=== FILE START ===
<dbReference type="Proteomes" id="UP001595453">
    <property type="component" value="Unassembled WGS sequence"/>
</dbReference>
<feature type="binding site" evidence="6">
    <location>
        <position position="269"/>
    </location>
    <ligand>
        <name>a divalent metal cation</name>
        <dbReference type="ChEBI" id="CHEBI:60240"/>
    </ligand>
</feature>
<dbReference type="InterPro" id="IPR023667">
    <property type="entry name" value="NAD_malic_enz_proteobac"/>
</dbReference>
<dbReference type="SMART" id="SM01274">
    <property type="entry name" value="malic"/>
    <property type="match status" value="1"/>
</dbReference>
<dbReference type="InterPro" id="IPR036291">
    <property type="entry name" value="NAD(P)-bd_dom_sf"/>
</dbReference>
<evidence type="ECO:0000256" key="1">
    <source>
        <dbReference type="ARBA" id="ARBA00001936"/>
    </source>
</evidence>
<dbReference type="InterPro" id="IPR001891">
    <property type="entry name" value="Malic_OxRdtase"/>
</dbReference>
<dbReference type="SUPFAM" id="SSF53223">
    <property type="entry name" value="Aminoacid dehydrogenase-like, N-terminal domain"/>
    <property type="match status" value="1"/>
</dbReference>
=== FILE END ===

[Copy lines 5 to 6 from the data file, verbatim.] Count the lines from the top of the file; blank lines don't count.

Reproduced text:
    <location>
        <position position="269"/>